AstraZeneca's Alexion hopes to extend dominance in PNH as Big Pharma competitors close in

For years, Alexion has been the only name in the game for a blood disease called paroxysmal nocturnal hemoglobinuria (PNH). Now, a number of Big Pharmas want in, vying to show their candidates can go head-to-head with the AstraZeneca unit's market-leading therapies Ultomiris and Soliris.

The pharmas waiting in the wings include Roche, which is teeing up its antibody crovalimab for potential approval for PNH in China. Meanwhile, Apellis’ Empaveli won FDA approval in the indication last year, giving patients a subcutaneous alternative to AstraZeneca’s intravenous incumbents, while in October Novartis showed its oral candidate iptacopan was also capable of taking on Alexion’s market leaders.

The dominance in PNH is one of the reasons AstraZeneca’s acquisition of the rare-disease-focused Alexion looked like such a good move in 2020. The rare, acquired, life-threatening disease is characterized by destruction of red blood cells, blood clots and impaired bone marrow function. Soliris became the first FDA approved therapy for the condition in 2007, followed in 2018 by Ultomiris, which requires fewer intravenous infusions.

It's not hard to see why competitors have now come calling. Soliris raked in $2.92 billion for AstraZeneca in the first nine months of the year, while its sibling Ultomiris took in a respectable $1.37 billion. Between them, the two therapies account for the vast majority of the British-based drugmaker’s rare disease revenue.

“Alexion was the first company to harness targeting the complement system to try and bring complement therapies to patients with rare diseases,” said Anita Hill, M.D., Ph.D., Alexion’s global medical affairs lead for hematology and nephrology. “Maybe [Alexion] has set a pathway for others to explore that science.”

So with such a tantalizing prize at stake, what’s Alexion’s plan to retain the PNH crown? While not wanting to get drawn into direct comparisons with any competitors, Hill points to the so-called "factor D program" as the next focus of the unit’s efforts.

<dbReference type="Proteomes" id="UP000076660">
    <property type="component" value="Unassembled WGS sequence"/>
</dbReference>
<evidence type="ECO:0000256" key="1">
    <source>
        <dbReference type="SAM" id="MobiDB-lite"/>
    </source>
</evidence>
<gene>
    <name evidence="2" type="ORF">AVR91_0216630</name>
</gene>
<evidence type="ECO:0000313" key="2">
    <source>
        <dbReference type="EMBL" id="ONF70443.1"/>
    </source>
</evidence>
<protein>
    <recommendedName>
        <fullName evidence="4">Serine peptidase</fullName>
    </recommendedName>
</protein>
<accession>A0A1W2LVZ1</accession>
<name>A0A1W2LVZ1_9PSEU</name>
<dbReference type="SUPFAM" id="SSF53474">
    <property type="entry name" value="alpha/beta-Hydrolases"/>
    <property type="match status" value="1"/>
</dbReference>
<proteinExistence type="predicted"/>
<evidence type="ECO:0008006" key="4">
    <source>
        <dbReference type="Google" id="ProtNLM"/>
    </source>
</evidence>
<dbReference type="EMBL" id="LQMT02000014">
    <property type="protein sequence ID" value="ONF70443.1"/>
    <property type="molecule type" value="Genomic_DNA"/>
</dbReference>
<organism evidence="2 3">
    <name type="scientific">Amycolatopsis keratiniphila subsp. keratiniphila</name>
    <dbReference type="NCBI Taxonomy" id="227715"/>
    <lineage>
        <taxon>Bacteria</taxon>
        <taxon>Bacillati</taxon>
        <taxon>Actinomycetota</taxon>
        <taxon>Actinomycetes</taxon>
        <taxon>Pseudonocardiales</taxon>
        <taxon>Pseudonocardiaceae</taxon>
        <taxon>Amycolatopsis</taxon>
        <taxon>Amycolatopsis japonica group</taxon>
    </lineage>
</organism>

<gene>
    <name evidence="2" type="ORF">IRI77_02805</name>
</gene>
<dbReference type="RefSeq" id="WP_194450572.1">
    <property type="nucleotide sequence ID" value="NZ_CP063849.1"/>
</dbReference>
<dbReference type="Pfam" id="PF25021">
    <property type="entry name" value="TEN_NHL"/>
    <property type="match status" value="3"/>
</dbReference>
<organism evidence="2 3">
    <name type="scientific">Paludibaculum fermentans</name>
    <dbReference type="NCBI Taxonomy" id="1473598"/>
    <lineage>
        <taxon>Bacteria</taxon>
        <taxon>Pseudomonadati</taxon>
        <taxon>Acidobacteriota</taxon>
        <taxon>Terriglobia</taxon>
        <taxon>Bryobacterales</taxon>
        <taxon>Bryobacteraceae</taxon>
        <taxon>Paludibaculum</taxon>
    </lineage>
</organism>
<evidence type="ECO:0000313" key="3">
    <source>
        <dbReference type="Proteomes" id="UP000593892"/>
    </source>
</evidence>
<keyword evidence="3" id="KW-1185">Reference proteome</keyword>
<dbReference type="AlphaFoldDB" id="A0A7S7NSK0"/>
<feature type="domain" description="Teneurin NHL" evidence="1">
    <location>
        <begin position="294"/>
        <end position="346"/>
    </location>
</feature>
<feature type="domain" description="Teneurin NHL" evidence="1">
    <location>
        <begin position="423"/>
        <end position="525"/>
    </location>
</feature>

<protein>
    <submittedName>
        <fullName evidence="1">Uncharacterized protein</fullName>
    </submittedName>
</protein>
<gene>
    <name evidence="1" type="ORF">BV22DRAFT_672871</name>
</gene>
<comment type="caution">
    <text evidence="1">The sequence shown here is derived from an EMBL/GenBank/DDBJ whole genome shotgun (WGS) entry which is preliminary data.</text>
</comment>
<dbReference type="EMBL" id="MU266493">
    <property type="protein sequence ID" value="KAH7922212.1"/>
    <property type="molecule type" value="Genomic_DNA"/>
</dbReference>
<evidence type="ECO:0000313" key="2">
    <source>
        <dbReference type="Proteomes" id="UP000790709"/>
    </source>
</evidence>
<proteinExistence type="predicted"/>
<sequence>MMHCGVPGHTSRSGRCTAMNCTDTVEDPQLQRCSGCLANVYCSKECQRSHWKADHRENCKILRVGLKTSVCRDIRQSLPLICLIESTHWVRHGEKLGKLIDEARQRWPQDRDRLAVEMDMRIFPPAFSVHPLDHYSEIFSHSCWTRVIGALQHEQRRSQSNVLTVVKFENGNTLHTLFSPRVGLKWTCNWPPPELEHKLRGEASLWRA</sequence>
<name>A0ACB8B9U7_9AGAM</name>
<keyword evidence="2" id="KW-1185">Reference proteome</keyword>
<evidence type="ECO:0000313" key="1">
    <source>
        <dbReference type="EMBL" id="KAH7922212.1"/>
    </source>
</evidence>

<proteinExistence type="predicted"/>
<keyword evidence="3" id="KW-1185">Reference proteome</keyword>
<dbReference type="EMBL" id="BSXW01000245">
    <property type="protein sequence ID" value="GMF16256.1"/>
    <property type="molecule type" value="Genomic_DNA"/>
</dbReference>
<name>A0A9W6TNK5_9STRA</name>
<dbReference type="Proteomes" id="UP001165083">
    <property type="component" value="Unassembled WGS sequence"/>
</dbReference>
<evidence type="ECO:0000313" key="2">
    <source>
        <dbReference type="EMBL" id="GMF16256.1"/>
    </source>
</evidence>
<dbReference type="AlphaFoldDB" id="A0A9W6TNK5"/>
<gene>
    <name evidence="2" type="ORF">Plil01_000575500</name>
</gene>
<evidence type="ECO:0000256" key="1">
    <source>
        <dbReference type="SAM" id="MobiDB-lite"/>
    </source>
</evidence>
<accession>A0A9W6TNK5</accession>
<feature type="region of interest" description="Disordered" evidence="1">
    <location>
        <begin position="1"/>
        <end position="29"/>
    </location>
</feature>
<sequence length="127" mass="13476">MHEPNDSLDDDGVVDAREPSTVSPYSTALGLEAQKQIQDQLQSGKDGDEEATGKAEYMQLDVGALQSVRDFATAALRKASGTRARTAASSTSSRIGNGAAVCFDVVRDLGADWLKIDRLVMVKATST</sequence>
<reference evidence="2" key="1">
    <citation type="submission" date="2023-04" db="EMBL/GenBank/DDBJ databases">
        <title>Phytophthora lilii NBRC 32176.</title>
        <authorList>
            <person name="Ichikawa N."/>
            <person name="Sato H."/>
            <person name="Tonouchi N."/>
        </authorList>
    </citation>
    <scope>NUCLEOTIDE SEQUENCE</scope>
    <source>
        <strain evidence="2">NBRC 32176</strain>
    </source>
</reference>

Most PNH treatments in the clinic, as well as Ultomiris and Soliris, inhibit the C5 protein in the terminal complement cascade, a part of the body's immune system. Alexion hopes that inhibiting an enzyme called factor D will help a specific group of PNH patients whose extravascular hemolysis (EVH) results in anemia, despite being on Ultomiris or Soliris. EVH occurs when a type of white blood cell normally found in the liver and spleen ingests antibody-coated red blood cells.

In essence, the aim of all PNH treatments is to induce so-called terminal complement inhibition. Uncontrolled complement activation can lead to the complications of PNH such as kidney damage, blood clots or EVH.

“Factor D is not an acute phase reactant, so it will not increase at the times of stresses such as infection or inflammation,” Hill told Fierce Biotech in an interview. “We believe therefore that factor D will be an easier target, potentially, to maintain that sustained complement inhibition that patients with PNH really need to avoid devastating complications.”

One of Alexion's two factor D candidates in the clinic is vemircopan. In an interim analysis of nine treatment-naïve patients in a phase 2 trial presented at the annual American Society of Hematology meeting last weekend, Alexion showed the therapy was able to both control intraventricular hemorrhage by reducing an enzyme called lactate dehydrogenase to almost normal levels, as well as prevent EVH.

“We demonstrated that there were no safety concerns and that we could improve the hemoglobin by more than two grams per deciliter,” Hill explains.

The data set up the drug to move into phase 3 trials, although Hill wouldn’t set out a specific timeline.

Alexion’s other factor D hopeful is danicopan. Unlike vemircopan, which Alexion intends as a monotherapy, danicopan is intended to be used as an add-on to its established players Ultomiris and Soliris. A phase 3 readout in September met the primary endpoint of changing hemoglobin levels from baseline at 12 weeks for PNH patients with EVH. The study also hit key secondary endpoints including patients not requiring a blood transfusion and a reduction in fatigue.

Following this late-stage success, Alexion told Fierce it intends to proceed with regulatory submissions for danicopan “in the coming months.”

By targeting a specific subset of patients whose anemia means they don’t enjoy the full benefits of approved treatments, Alexion has found new PNH challenges to address. Despite competitors queuing up to take their shot at the PNH top spot, Hill sounds confident that Alexion has more to contribute in this space and that the reign of Ultomiris and Soliris will continue.

“A primary goal for any [PNH] treatment has to be to achieve complete and sustained terminal complement inhibition,” Hill says. “We know that our C5 inhibitors can do that. That's why [they’ve] been the standard of care for nearly two decades in many countries and will remain the standard of care until we know whether that can be achieved from any of the treatments.”